Former Republican attorney general candidate Jim Schultz said he has reached “successful outcomes” in two complaints made against him in the final days of the 2022 midterms.
In late October, the Minnesota DFL accused Schultz of illegally coordinating with an independent expenditure group, Minnesota for Freedom, by purchasing ads using the same agent.
The DFL argued that Minnesota for Freedom’s at least $847,000 in ad buys in support of Schultz should be considered a campaign contribution. Such a “contribution” would greatly exceed the $2,500 contribution limit.
Additionally, the DFL argued that Schultz was illegally accepting corporate contributions, a claim that the Minnesota Campaign Finance Board dismissed in October.
The CFB has now found that the coordination with Minnesota for Freedom was done by a third party and “without the knowledge of the Schultz committee.”
Schultz said he agreed to pay a charge of $1,000. This contrasts with the $3.3 million fine the DFL claimed Schultz would face. Schultz’s attorney, Chris Madel, told Alpha News that despite the lack of substance to the DFL’s claims, he advised Schultz that continuing to fight the claims had the potential to be very costly.
“Given the unfortunate realities of today’s legal system, it would have cost Jim literally hundreds of thousands of dollars to successfully defend himself against these baseless claims. Paying a de minimis fine with the Board acknowledging the Schultz campaign had no knowledge of third-party activities effectively exonerates Jim, who did nothing wrong —as was stipulated in the conciliation agreement. These proceedings are more a sad commentary on the weaponized state of today’s legal and political system than anything else,” Madel observed.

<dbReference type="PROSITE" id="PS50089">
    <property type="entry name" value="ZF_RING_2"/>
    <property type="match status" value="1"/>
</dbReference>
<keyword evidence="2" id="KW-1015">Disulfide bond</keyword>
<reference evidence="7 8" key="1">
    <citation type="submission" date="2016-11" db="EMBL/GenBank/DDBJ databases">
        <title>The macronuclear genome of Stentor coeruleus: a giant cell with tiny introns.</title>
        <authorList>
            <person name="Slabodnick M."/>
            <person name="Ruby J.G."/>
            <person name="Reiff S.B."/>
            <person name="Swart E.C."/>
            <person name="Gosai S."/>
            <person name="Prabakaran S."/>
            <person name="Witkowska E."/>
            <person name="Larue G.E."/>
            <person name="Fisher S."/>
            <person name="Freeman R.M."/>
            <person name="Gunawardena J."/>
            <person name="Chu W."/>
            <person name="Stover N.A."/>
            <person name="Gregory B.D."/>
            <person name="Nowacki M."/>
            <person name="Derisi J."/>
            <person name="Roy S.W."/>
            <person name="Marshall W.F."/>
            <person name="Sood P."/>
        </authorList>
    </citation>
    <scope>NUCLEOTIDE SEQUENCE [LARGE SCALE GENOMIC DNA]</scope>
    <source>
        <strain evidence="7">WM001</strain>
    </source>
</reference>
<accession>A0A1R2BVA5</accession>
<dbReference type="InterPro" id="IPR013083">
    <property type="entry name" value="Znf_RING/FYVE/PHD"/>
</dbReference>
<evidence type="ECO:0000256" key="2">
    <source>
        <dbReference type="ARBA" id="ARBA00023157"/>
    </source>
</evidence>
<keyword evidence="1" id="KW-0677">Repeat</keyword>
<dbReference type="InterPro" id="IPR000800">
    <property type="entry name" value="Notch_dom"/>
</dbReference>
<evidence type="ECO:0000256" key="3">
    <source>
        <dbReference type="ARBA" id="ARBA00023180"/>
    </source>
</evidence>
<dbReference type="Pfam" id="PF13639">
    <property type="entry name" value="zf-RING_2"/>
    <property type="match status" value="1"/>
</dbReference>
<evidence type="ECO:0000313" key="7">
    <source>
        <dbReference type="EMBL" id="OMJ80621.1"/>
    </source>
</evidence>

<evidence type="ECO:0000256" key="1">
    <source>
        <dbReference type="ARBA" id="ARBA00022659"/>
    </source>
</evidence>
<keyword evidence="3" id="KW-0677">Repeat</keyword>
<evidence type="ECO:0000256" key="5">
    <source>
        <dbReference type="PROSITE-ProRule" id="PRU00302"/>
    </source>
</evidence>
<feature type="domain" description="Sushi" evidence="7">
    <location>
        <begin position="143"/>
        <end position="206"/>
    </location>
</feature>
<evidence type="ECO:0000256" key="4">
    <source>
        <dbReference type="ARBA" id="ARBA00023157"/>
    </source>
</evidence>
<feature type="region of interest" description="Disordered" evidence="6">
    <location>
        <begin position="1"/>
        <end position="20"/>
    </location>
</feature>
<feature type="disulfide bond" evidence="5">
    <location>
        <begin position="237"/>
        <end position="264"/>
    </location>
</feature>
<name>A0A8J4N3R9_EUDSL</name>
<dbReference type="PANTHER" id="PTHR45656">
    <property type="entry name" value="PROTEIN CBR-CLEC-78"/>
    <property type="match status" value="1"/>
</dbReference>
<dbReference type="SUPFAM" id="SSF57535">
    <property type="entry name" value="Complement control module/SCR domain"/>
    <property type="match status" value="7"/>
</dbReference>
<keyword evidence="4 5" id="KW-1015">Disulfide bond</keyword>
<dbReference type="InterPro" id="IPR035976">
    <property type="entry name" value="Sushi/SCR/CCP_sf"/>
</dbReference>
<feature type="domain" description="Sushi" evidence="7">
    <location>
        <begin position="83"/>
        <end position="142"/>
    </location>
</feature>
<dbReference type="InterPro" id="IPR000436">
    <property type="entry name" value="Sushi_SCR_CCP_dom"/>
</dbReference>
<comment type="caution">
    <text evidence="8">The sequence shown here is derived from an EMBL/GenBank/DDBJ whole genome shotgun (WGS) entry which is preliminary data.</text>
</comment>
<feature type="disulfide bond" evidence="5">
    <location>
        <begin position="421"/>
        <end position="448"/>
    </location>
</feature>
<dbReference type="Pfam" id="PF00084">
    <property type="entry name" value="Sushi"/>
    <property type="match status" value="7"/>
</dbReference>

“As an outsider stepping into politics to serve the people of Minnesota, I was stunned by the baseless attacks against me by the Democrats and their allies, who spent more money against me than any candidate for attorney general in Minnesota’s history,” Schultz said. “Charges included everything from absurd attacks on my significant experience in the private sector, to disturbing attacks on my service in the Pentagon serving our men and women in uniform, to these other meritless claims.”
Schultz also faced an official complaint of violating the law from St. Paul city attorney Lyndsey Olson, a DFL donor who accused Schultz of falsely claiming the support of the St. Paul Police Department. Olson leveled the allegation despite the fact that Schultz was endorsed by countless sheriffs, police leaders, and law enforcement organizations, including the St. Paul Police Federation.
Olson objected to a Schultz ad featuring an officer with a St. Paul Police Federation badge.
Her claim was summarily dismissed by Administrative Law Judge James LaFave, who said he could not rule against Schultz given that his claim of police endorsement “is true.”
“Despite the attacks on my character and the unbelievable money spent against me by dark money groups funded by, among others, a billionaire oil heiress, we obtained more votes than any Republican state candidate in Minnesota history and a higher percentage of the vote for state office than any Republican candidate in nearly 30 years,” Schultz commented.
“Minnesota’s extreme left Democrats are experts at weaponizing government and the legal system to try to silence their opposition. For those who thought they could silence me, let me be clear: I will not be silenced. I will always fight for the people of Minnesota,” Schultz concluded.